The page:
That shouldn’t take too much explanation. Now, in order to have a memoized version of it, we need to keep track of all the different values of x passed to it, and to associate them with the return value of addOne.

A JavaScript object should suffice, taking x as a key, and the result as the value. Let’s give it a go:


const memo = {};

if (memo[x]) {
return memo[x];
}
return memo[x] = x + 1;
};


This takes advantage of the fact that the value of an assignment to an object is the value assigned (in this case x + 1), saving a line or so. The only issue here is that the value of memo is floating around in public, just waiting for other functions to overwrite and mutate. We need a way to hide it.

Well, we could place memo on the function itself - it is an object after all - and just put an underscore in front of its name to try and let the world know that it’s private (even though it isn’t really private):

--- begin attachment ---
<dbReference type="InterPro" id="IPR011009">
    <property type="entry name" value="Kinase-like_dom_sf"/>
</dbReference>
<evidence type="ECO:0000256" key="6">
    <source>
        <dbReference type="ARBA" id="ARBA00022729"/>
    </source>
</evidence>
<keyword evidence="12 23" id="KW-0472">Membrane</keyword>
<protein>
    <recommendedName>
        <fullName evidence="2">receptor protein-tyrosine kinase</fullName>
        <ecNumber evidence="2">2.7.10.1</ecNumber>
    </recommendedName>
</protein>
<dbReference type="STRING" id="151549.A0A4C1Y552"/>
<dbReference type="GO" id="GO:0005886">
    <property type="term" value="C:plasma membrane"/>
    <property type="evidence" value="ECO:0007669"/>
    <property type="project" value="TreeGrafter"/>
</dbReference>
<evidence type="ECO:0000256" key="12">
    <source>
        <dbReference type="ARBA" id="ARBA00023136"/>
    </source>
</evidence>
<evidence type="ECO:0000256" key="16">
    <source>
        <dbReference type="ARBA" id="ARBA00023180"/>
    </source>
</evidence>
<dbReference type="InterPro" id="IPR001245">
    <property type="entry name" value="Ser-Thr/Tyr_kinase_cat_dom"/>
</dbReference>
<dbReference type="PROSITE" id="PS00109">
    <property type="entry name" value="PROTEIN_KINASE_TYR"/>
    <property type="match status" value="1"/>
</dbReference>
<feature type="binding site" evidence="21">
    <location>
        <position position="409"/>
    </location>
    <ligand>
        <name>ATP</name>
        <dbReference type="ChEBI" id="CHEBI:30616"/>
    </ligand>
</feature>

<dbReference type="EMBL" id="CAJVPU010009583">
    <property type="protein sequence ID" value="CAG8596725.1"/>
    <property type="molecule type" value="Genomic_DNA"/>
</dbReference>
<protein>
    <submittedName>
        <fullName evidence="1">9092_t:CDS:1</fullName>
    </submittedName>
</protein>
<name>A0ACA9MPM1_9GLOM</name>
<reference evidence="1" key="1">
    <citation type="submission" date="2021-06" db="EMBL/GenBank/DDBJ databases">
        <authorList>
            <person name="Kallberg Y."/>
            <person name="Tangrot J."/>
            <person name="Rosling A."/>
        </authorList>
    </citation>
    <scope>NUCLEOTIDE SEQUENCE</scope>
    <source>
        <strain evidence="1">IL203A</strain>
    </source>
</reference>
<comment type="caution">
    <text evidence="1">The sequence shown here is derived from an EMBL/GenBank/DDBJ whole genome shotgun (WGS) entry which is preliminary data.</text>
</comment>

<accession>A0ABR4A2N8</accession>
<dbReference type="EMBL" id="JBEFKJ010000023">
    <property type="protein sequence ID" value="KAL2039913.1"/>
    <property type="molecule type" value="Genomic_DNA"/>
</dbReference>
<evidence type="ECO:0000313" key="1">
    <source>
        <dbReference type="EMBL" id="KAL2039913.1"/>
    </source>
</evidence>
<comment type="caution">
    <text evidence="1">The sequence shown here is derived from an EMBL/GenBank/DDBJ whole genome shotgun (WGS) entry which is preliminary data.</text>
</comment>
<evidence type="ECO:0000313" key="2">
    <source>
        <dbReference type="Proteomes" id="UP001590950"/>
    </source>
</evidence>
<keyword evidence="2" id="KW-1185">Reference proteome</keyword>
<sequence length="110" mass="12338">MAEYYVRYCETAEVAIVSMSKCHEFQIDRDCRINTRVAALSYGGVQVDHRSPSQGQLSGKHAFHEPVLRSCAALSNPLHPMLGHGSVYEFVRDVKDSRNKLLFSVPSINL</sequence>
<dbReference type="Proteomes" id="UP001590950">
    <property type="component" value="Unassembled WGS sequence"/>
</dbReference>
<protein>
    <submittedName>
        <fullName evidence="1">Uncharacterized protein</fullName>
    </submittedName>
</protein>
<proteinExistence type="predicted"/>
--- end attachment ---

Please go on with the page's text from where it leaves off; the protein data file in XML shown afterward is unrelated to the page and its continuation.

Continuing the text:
function memoAddOne (x) {

}
return memoAddOne._memo[x] = x + 1;
};


This isn’t beautiful, but it works. _memo gets defined as an empty object on initialization and gets filled up with results on each application of the function - throw some console.log()s in there to prove it to yourself. That’s exciting - although we’re still a little exposed with the _memo property being available on the function.

That said, we’ve got what we came for - a memoized version of our function that works for many different arguments.

### Fun with strings

Problem is, we’re reliant on x being used as the property for our _memo object. As all good school children are taught, JavaScript, like the universe, is just a load of strings held together by poorly-understood forces. When x is used in _memo[x], JavaScript handily casts it to a string to be used as the property name.

I say handily - but try this…

memoAddOne([55]) // => '551'


Because…

55.toString() // => '55'
[55].toString() // => '55'